With its sharp focus on contemporary life, recent history, and the very material of things, Tate Britain's triennial survey finds British art in rude health, writes Tom Morton.
At the fag end of 2002, I found myself sitting in a scruffy room round the back of Tate Britain. I was watching something that looked a lot like a pop music promo (it wasn’t) and I couldn’t stop smiling. There was a Starbucks barista on the screen, her facial piercings hidden beneath a handful of blue plasters. She disappeared, and I was confronted with a couple of kids on a treadmill. Unaccountably, one of them was riding a microscooter. As the tape spooled on, I saw a jewelled tortoise straight out of J.K. Huysman’s A Rebours 1884, and somebody breakdancing in the street, their limber limbs smearing the copy of Botticelli’s Birth of Venus 1480 that had been chalked upon the pavement.
This video – a brilliant mélange of the mundane, the magical, MTV and an almost Blakean mysticism – was Oliver Payne and Nick Relph’s Mixtape 2001 and features in the second Tate Triennial, an exhibition entitled Days like these. Curated by Jonathan Watkins and Judith Nesbitt, the exhibition takes its name from a film by Mike Marshall, one of the participating artists.
The second Tate Triennial isn’t about causing a sensation, it’s about British art now. On the strength of this show, it looks like it’s in good shape.
They chose the title, Nesbitt said, because ‘it signals the contemporaniety of the show, without suggesting a ‘theme”. This themelessness is pretty alien to most bi-, tri-, quad- and quintennials (think of Documenta 11’s preoccupation with post-colonialism), but it allows Watkins and Nesbitt to stage a show led by art rather than a reductive curatorial argument. That said, there are some common threads that run through Days like these. At a time when sculpture’s star is in the ascendant, this Tate Triennial – perhaps surprisingly – features an abundance of paintings.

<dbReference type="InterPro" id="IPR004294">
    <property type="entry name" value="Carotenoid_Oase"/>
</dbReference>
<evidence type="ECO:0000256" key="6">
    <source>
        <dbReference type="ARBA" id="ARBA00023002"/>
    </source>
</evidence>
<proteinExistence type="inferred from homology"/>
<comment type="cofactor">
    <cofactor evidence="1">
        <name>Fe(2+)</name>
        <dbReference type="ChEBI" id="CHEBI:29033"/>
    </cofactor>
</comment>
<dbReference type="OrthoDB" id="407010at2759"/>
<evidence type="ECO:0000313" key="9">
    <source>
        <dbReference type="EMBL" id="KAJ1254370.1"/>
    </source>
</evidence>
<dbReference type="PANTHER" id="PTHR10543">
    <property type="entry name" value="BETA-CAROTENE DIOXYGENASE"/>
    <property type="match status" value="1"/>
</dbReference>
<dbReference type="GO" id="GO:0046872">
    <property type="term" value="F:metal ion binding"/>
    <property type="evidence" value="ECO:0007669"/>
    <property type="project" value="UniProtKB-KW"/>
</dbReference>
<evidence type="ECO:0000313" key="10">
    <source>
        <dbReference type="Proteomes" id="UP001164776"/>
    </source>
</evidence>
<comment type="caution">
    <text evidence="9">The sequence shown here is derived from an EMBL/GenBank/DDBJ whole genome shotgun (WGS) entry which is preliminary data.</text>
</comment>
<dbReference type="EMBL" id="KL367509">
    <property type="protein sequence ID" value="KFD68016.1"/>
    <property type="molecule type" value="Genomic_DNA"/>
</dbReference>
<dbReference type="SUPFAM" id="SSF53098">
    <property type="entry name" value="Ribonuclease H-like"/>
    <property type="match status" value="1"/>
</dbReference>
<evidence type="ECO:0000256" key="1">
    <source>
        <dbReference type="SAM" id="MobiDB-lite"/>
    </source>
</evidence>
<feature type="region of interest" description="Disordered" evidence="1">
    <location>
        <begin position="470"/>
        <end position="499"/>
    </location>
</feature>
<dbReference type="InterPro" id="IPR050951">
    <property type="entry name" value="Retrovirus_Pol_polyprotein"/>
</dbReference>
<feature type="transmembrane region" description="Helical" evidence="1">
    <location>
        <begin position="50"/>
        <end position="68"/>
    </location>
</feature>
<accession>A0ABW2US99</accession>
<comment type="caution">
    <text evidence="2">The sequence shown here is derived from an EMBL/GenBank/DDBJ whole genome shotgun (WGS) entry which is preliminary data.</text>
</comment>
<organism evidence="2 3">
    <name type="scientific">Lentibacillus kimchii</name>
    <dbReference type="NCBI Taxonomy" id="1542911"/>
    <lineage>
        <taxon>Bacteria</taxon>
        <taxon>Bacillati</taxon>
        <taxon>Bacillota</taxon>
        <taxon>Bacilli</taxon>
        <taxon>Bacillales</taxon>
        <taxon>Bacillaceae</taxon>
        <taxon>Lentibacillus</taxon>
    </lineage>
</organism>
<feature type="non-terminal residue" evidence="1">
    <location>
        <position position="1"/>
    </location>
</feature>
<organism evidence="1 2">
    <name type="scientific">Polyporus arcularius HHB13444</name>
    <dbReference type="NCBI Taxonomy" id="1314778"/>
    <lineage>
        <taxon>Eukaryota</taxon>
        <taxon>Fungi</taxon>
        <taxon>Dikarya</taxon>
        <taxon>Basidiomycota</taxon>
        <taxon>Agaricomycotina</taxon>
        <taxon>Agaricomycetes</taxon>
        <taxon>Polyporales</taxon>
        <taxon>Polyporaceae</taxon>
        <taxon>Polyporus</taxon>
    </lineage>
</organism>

There’s a George Shaw in the show, a doleful depiction of a council estate in Coventry, haunted by the ghost of hope. There’s a Gillian Carnegie, a picture of a bottom that probes the pitfalls of representation. There’s a Sarah Morris that meditates on the Modernist grid, accompanied – like her earlier series of canvases Midtown 1998, Las Vegas 2000 and Capital 2001 – by a film that focuses on an American metropolis. According to Nesbitt, ‘Painting is a subject that still absorbs artists, and is eliciting some pretty fabulous results.’ Looking at Peter Doig’s 100 Years Ago 2000, it’s hard to disagree. In the centre of the canvas there’s a guy in a canoe. With his long hair and his long beard, he looks like a hippy or a heavy metal fan. The canoe, a swoosh of orange pigment, is adrift on the ocean. Its occupant stares out at us, as though we’re somehow responsible for his predicament. The piece recalls Théodore Géricault’s Raft of the Medusa 1819, or more specifically the figure that squats in its foreground, his head wrapped in a red rag, his chin cupped in his hand. Both canvases are about abandonment – of shipwrecked sailors and the European Enlightenment, of acid casualties and the 1970s counter-culture. For all its dazed charm, Doig’s 100 Years Ago is a contemporary history painting. Perhaps that’s why it’s in the same show as the work of Dexter Dalwood.